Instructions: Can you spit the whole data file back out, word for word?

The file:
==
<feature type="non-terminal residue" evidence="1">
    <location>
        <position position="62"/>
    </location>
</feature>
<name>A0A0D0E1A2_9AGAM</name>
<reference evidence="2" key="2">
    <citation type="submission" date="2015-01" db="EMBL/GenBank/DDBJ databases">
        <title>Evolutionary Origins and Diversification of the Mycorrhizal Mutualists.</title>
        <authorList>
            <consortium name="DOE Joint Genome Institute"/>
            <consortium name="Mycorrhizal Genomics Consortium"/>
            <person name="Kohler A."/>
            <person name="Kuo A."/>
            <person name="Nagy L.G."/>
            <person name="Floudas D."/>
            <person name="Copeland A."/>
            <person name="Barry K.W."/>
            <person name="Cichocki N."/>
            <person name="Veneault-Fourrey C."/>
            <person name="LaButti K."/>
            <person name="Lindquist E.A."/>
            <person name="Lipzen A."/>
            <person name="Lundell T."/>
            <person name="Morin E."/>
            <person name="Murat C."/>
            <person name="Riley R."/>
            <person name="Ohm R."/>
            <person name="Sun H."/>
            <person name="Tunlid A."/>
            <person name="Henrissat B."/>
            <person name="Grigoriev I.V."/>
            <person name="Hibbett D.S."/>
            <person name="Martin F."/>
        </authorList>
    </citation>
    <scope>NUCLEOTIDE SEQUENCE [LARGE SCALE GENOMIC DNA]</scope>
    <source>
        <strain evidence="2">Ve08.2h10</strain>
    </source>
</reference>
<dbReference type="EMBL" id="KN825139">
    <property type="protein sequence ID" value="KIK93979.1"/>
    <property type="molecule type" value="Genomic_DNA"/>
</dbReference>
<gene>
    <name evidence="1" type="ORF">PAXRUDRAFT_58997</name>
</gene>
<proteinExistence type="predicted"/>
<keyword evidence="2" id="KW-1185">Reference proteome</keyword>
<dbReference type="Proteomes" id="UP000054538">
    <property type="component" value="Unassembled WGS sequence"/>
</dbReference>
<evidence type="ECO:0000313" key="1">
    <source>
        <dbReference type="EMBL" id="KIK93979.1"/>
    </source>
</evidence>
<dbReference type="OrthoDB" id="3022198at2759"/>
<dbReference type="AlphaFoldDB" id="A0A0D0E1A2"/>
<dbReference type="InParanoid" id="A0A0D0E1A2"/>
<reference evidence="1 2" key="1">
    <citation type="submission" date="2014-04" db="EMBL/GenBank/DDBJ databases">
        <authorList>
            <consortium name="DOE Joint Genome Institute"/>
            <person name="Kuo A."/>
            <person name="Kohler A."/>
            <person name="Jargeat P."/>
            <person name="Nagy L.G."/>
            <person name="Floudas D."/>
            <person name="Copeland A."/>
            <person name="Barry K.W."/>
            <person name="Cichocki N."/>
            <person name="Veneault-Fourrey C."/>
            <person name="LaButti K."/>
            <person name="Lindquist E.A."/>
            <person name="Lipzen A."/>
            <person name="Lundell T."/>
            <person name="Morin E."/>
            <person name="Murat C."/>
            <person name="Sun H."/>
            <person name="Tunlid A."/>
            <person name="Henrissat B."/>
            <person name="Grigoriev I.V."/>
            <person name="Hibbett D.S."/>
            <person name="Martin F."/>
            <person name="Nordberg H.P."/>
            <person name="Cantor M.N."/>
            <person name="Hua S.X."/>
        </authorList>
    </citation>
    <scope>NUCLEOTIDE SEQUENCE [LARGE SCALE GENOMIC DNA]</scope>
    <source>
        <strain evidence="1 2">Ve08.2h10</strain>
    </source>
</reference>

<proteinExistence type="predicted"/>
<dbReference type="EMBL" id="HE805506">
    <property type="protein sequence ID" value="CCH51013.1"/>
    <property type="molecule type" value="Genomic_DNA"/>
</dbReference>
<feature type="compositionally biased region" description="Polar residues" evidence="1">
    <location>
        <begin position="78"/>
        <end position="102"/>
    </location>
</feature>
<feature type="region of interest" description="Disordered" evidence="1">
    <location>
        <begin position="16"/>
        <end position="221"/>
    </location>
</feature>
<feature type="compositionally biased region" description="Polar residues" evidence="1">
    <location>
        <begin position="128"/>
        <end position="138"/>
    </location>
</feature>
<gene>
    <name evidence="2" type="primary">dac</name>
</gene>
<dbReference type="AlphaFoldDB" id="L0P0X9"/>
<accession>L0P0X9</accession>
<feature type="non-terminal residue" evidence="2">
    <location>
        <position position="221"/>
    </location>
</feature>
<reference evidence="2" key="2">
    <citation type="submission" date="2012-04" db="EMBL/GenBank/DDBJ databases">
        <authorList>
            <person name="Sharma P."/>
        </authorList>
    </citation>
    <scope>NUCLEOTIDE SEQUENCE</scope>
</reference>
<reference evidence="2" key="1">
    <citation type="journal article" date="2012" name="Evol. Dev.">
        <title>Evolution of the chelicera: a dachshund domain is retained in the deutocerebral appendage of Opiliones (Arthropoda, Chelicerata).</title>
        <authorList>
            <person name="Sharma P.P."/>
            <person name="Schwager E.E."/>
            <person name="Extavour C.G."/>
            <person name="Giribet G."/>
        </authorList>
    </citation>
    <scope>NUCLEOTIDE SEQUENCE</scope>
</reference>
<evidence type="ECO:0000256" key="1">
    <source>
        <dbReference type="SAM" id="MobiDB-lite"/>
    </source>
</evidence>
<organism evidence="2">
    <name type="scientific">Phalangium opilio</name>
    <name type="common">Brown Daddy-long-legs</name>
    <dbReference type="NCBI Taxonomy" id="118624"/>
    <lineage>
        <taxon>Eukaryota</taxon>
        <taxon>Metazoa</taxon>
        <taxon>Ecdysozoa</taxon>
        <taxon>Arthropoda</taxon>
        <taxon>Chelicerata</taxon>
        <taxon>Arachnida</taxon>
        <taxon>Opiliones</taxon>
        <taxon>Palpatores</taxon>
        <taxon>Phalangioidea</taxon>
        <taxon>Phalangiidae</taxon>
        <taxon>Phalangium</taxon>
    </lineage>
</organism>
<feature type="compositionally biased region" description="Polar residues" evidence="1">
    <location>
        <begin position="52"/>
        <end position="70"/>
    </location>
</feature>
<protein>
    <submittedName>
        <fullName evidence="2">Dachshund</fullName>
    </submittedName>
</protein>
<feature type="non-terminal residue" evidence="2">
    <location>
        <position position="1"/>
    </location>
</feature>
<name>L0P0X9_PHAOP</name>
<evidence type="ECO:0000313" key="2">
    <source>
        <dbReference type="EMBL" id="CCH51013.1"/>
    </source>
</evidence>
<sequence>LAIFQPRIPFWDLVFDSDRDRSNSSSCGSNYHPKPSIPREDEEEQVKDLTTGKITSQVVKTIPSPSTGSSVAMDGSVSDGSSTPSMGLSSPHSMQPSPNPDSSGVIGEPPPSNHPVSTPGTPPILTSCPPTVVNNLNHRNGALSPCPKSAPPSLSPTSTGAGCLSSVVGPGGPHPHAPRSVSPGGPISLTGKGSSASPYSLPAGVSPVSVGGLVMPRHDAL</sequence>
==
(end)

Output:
<feature type="non-terminal residue" evidence="1">
    <location>
        <position position="62"/>
    </location>
</feature>
<name>A0A0D0E1A2_9AGAM</name>
<reference evidence="2" key="2">
    <citation type="submission" date="2015-01" db="EMBL/GenBank/DDBJ databases">
        <title>Evolutionary Origins and Diversification of the Mycorrhizal Mutualists.</title>
        <authorList>
            <consortium name="DOE Joint Genome Institute"/>
            <consortium name="Mycorrhizal Genomics Consortium"/>
            <person name="Kohler A."/>
            <person name="Kuo A."/>
            <person name="Nagy L.G."/>
            <person name="Floudas D."/>
            <person name="Copeland A."/>
            <person name="Barry K.W."/>
            <person name="Cichocki N."/>
            <person name="Veneault-Fourrey C."/>
            <person name="LaButti K."/>
            <person name="Lindquist E.A."/>
            <person name="Lipzen A."/>
            <person name="Lundell T."/>
            <person name="Morin E."/>
            <person name="Murat C."/>
            <person name="Riley R."/>
            <person name="Ohm R."/>
            <person name="Sun H."/>
            <person name="Tunlid A."/>
            <person name="Henrissat B."/>
            <person name="Grigoriev I.V."/>
            <person name="Hibbett D.S."/>
            <person name="Martin F."/>
        </authorList>
    </citation>
    <scope>NUCLEOTIDE SEQUENCE [LARGE SCALE GENOMIC DNA]</scope>
    <source>
        <strain evidence="2">Ve08.2h10</strain>
    </source>
</reference>
<dbReference type="EMBL" id="KN825139">
    <property type="protein sequence ID" value="KIK93979.1"/>
    <property type="molecule type" value="Genomic_DNA"/>
</dbReference>
<gene>
    <name evidence="1" type="ORF">PAXRUDRAFT_58997</name>
</gene>
<proteinExistence type="predicted"/>
<keyword evidence="2" id="KW-1185">Reference proteome</keyword>
<dbReference type="Proteomes" id="UP000054538">
    <property type="component" value="Unassembled WGS sequence"/>
</dbReference>
<evidence type="ECO:0000313" key="1">
    <source>
        <dbReference type="EMBL" id="KIK93979.1"/>
    </source>
</evidence>
<dbReference type="OrthoDB" id="3022198at2759"/>
<dbReference type="AlphaFoldDB" id="A0A0D0E1A2"/>
<dbReference type="InParanoid" id="A0A0D0E1A2"/>
<reference evidence="1 2" key="1">
    <citation type="submission" date="2014-04" db="EMBL/GenBank/DDBJ databases">
        <authorList>
            <consortium name="DOE Joint Genome Institute"/>
            <person name="Kuo A."/>
            <person name="Kohler A."/>
            <person name="Jargeat P."/>
            <person name="Nagy L.G."/>
            <person name="Floudas D."/>
            <person name="Copeland A."/>
            <person name="Barry K.W."/>
            <person name="Cichocki N."/>
            <person name="Veneault-Fourrey C."/>
            <person name="LaButti K."/>
            <person name="Lindquist E.A."/>
            <person name="Lipzen A."/>
            <person name="Lundell T."/>
            <person name="Morin E."/>
            <person name="Murat C."/>
            <person name="Sun H."/>
            <person name="Tunlid A."/>
            <person name="Henrissat B."/>
            <person name="Grigoriev I.V."/>
            <person name="Hibbett D.S."/>
            <person name="Martin F."/>
            <person name="Nordberg H.P."/>
            <person name="Cantor M.N."/>
            <person name="Hua S.X."/>
        </authorList>
    </citation>
    <scope>NUCLEOTIDE SEQUENCE [LARGE SCALE GENOMIC DNA]</scope>
    <source>
        <strain evidence="1 2">Ve08.2h10</strain>
    </source>
</reference>

<proteinExistence type="predicted"/>
<dbReference type="EMBL" id="HE805506">
    <property type="protein sequence ID" value="CCH51013.1"/>
    <property type="molecule type" value="Genomic_DNA"/>
</dbReference>
<feature type="compositionally biased region" description="Polar residues" evidence="1">
    <location>
        <begin position="78"/>
        <end position="102"/>
    </location>
</feature>
<feature type="region of interest" description="Disordered" evidence="1">
    <location>
        <begin position="16"/>
        <end position="221"/>
    </location>
</feature>
<feature type="compositionally biased region" description="Polar residues" evidence="1">
    <location>
        <begin position="128"/>
        <end position="138"/>
    </location>
</feature>
<gene>
    <name evidence="2" type="primary">dac</name>
</gene>
<dbReference type="AlphaFoldDB" id="L0P0X9"/>
<accession>L0P0X9</accession>
<feature type="non-terminal residue" evidence="2">
    <location>
        <position position="221"/>
    </location>
</feature>
<reference evidence="2" key="2">
    <citation type="submission" date="2012-04" db="EMBL/GenBank/DDBJ databases">
        <authorList>
            <person name="Sharma P."/>
        </authorList>
    </citation>
    <scope>NUCLEOTIDE SEQUENCE</scope>
</reference>
<reference evidence="2" key="1">
    <citation type="journal article" date="2012" name="Evol. Dev.">
        <title>Evolution of the chelicera: a dachshund domain is retained in the deutocerebral appendage of Opiliones (Arthropoda, Chelicerata).</title>
        <authorList>
            <person name="Sharma P.P."/>
            <person name="Schwager E.E."/>
            <person name="Extavour C.G."/>
            <person name="Giribet G."/>
        </authorList>
    </citation>
    <scope>NUCLEOTIDE SEQUENCE</scope>
</reference>
<evidence type="ECO:0000256" key="1">
    <source>
        <dbReference type="SAM" id="MobiDB-lite"/>
    </source>
</evidence>
<organism evidence="2">
    <name type="scientific">Phalangium opilio</name>
    <name type="common">Brown Daddy-long-legs</name>
    <dbReference type="NCBI Taxonomy" id="118624"/>
    <lineage>
        <taxon>Eukaryota</taxon>
        <taxon>Metazoa</taxon>
        <taxon>Ecdysozoa</taxon>
        <taxon>Arthropoda</taxon>
        <taxon>Chelicerata</taxon>
        <taxon>Arachnida</taxon>
        <taxon>Opiliones</taxon>
        <taxon>Palpatores</taxon>
        <taxon>Phalangioidea</taxon>
        <taxon>Phalangiidae</taxon>
        <taxon>Phalangium</taxon>
    </lineage>
</organism>
<feature type="compositionally biased region" description="Polar residues" evidence="1">
    <location>
        <begin position="52"/>
        <end position="70"/>
    </location>
</feature>
<protein>
    <submittedName>
        <fullName evidence="2">Dachshund</fullName>
    </submittedName>
</protein>
<feature type="non-terminal residue" evidence="2">
    <location>
        <position position="1"/>
    </location>
</feature>
<name>L0P0X9_PHAOP</name>
<evidence type="ECO:0000313" key="2">
    <source>
        <dbReference type="EMBL" id="CCH51013.1"/>
    </source>
</evidence>
<sequence>LAIFQPRIPFWDLVFDSDRDRSNSSSCGSNYHPKPSIPREDEEEQVKDLTTGKITSQVVKTIPSPSTGSSVAMDGSVSDGSSTPSMGLSSPHSMQPSPNPDSSGVIGEPPPSNHPVSTPGTPPILTSCPPTVVNNLNHRNGALSPCPKSAPPSLSPTSTGAGCLSSVVGPGGPHPHAPRSVSPGGPISLTGKGSSASPYSLPAGVSPVSVGGLVMPRHDAL</sequence>